The next morning, Jake wakes before Bill and goes outside, into the fresh early morning, finds a shed and a kind of spade and goes digging around the stream for worms. He fills two cans, watched by goats.
In the city, Jake and his friends are writers and artists who don't write or make art. But in the country, Jake actually does things, which brings a peace and pleasure.
Back in the room, Bill says he saw Jake from the window and asks if he was burying his money. Bill then launches into an extended riff about "irony and pity," which he says is a fad in New York City. He tells Jake to ask the waitress for jam in an ironical way but is jokingly dissatisfied with how Jake does it, explaining that Jake can't understand irony or pity, and will therefore never write anything worth much, because, as an expatriate, he's lost touch with the soil, is obsessed with sex, and wastes his time in cafés. He adds that some people think Jake is supported by women, while others think Jake is impotent. Jake responds that he isn't impotent, he just had an accident. Jake is afraid that Bill will stop making fun for fear of hurting his feelings. He wants him to go on. Bill does, and they joke about a man in a story who suffered a similar accident while riding a horse, though Bill says that in the American version of the story it's a bicycle.
Jake's desire that Bill will continue to tease him about everything, including his injury, and his fear that Bill will stop and in doing so not treat him like a man, finally gives the reader insight into how Jake views his own injury. He fears that it has made him something less than a man. But Bill doesn't stop, he doesn't see anything as different about Jake other than the fact that he is injured, and this allows Jake to think about his injury in a different way, to accept the fact of it, and to speak about it matter-of-factly, without having to also accept the idea that he has lost his manhood. Bill's joking diagnosis of expatriates, meanwhile, seems fairly accurate.
Bill announces that he is more fond of Jake than he is of anyone else in the world. This is the kind of thing, Bill adds, that he can't say in New York because people would think he was a "faggot." Bill then explains how the Civil War was actually all a result of homosexuality, finishing with the comment, "Sex explains it all."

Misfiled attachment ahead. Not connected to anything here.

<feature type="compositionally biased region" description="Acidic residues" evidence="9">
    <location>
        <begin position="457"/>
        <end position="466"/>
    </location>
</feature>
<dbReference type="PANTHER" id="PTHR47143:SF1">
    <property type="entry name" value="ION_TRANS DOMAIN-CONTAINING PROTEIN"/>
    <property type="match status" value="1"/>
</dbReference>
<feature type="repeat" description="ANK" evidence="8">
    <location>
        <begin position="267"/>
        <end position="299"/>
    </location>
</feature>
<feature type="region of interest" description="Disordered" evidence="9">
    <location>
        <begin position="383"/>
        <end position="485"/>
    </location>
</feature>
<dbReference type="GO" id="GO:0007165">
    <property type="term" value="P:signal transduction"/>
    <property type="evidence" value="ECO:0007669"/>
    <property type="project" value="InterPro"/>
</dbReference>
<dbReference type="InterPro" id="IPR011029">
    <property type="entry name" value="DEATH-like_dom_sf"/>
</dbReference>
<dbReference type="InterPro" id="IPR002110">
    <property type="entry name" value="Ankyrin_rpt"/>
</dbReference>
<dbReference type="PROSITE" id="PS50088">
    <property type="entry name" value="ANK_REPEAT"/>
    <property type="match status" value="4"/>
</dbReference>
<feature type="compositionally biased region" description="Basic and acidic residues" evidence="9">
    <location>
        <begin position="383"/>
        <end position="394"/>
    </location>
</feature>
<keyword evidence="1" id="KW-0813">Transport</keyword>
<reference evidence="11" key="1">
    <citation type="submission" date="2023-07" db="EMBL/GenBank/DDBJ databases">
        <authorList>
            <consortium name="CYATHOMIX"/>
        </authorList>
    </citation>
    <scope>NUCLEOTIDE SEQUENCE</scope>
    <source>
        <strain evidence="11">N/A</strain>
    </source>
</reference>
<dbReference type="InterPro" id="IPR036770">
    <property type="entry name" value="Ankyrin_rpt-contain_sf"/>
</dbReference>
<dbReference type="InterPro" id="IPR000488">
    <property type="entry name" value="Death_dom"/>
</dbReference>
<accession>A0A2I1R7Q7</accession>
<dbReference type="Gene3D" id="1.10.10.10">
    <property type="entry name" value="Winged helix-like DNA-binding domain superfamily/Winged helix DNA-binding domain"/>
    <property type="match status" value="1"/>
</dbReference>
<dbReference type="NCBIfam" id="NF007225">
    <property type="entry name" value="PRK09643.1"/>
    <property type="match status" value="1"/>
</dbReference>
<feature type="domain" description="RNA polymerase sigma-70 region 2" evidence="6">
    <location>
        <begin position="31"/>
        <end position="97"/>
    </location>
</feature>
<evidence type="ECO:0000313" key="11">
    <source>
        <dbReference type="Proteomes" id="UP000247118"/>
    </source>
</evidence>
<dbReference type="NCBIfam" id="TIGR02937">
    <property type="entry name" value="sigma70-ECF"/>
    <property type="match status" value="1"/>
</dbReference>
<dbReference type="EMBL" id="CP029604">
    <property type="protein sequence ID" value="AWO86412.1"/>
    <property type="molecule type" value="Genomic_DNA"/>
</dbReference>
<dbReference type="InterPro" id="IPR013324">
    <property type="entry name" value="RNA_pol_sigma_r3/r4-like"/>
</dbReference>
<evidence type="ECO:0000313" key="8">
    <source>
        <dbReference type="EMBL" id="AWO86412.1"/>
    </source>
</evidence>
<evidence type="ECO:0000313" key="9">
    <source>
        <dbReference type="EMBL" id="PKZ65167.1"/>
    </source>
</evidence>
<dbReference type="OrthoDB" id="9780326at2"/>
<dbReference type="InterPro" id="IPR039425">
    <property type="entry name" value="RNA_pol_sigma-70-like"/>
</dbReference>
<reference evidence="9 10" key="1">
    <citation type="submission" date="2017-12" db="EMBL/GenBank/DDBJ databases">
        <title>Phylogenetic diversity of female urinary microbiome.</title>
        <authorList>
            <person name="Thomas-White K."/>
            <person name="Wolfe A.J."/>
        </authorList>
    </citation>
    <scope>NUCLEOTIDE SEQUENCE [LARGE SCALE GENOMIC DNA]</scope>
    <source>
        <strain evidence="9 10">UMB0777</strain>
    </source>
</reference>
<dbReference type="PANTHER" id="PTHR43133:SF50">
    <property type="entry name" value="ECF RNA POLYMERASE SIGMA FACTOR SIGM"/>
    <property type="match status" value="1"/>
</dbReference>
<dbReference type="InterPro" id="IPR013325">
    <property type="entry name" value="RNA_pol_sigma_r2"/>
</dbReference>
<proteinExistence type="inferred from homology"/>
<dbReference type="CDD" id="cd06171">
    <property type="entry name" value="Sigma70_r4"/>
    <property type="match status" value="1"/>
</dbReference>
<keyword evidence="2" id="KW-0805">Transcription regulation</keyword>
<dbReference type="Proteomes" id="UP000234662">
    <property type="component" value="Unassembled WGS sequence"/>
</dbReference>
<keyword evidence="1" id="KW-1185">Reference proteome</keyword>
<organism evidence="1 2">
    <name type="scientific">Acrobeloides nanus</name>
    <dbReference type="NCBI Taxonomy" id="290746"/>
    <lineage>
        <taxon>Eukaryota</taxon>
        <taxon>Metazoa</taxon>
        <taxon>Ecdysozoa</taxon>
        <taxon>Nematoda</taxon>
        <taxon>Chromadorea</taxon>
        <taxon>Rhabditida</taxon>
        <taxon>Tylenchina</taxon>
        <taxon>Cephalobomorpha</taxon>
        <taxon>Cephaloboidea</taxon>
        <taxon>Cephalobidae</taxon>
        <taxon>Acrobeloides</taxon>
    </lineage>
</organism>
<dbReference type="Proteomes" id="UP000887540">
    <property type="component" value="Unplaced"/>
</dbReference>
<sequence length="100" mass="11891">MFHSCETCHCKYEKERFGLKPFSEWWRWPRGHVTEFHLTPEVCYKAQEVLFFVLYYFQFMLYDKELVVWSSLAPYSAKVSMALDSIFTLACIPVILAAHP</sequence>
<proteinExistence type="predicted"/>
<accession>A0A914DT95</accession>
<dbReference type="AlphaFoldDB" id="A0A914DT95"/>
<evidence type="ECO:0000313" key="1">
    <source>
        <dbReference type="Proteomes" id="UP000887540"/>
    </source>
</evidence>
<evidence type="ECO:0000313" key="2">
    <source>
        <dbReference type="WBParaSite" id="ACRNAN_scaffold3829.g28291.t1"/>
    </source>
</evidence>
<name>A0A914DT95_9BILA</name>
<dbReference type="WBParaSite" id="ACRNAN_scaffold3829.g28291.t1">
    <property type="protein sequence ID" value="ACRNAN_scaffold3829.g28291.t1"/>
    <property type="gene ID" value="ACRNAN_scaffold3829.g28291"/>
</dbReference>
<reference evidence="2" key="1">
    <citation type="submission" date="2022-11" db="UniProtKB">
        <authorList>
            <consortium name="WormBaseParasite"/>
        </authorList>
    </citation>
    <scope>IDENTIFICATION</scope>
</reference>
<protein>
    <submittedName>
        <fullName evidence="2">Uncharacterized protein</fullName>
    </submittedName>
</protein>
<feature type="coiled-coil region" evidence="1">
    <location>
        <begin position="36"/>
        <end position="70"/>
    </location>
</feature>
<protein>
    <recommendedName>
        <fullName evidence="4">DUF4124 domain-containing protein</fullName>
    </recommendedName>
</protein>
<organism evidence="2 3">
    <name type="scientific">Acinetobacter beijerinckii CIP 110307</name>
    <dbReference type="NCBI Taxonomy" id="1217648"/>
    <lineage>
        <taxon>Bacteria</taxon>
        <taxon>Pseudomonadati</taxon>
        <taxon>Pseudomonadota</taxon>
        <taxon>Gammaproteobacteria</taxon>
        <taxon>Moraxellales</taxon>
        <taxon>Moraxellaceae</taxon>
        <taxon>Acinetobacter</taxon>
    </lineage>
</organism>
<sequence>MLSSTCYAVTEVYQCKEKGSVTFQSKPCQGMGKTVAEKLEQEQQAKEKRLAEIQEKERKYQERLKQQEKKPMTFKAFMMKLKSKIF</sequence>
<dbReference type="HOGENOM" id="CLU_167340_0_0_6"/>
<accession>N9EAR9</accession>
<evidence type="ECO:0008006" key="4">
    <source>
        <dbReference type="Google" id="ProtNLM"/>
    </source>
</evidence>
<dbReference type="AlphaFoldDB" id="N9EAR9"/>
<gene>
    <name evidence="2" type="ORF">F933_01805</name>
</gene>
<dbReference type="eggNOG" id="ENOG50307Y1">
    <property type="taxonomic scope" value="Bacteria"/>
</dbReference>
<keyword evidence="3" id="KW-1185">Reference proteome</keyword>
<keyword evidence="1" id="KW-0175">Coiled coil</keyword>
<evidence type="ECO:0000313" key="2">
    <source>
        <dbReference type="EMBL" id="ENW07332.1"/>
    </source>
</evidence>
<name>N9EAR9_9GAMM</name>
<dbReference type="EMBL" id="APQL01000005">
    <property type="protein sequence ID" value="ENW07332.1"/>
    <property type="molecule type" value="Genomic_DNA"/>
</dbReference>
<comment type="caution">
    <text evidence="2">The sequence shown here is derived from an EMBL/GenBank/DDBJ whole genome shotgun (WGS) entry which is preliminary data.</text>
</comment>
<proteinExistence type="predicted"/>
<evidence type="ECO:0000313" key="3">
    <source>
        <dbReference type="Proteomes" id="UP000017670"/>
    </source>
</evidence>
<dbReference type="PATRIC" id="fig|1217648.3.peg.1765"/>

Bill's joke about homosexuality reveals insecurities of his own, and of the other men. During the intensity of the war, men took care of each other, and came to care about each other, in such naturally intense ways that they felt insecure about those feelings once the war was over. Bill's comments also echo the ideas of the psychoanalyst Sigmund Freud, who was famously focused on how sex explained so much. But in the men's relationship to Brett that doesn't really seem to be the case—they all seem to love her. The character for whom sex is most meaningful is Brett, not any of the men.
Soon they pack a lunch and begin the long hike to their fishing spot. The fields are lush and green. They cross wilder and wilder streams and walk through a forest of beech trees. Bill exclaims, "This is country."
Bill's simple comment, "This is country," captures the power of nature. Unlike everything in the city, it isn't something to interpret or figure out. It just is. And that frees the men to just exist themselves within it.
When they reach their destination they build a makeshift cooler in a spring of water for their wine bottles. Then they split up and begin to fish. Jake fishes with worms. He is mesmerized by the number of leaping trout he sees. He catches six fish, and cleans and guts them right there. He finds them beautiful. Jake reads until Bill returns. He was fly-fishing and caught fish even bigger than Jake's
Physical excursion and success at hunting bring back essential masculine pursuits to the men. They find satisfaction in the work and ingenuity of fishing and cleaning, and in the beauty of the fish. There is still competition, but it is a simple competition that doesn't seem to make anyone feel small or insecure.
They have a picnic, enjoying the chilled wine, and remembering and joking about their friends in the army during the war. Finally, they agree that they are drunk and decide to nap. As they wind down, Bill asks Jake if he was ever in love with Brett. Jake admits that he was, and Bill offers his sympathy. When they wake, it's late afternoon and they had back to the inn. They meet an Englishman named Harris who they like a great deal, and have five more days of good fishing, and play bridge at night. There's no word from the others.
In the absence of word from the others—namely Brett—and in the natural world where they feel competent and at ease, they find that they can face the things they have been avoiding for so long—the war, their friends, both those who lived and who died. They can even speak honestly about Brett, and Bill can offer sincere and non-complicated support to Jake. The activities that in the city serve as desperate distractions, in the country become a means of building relationships, of making friends.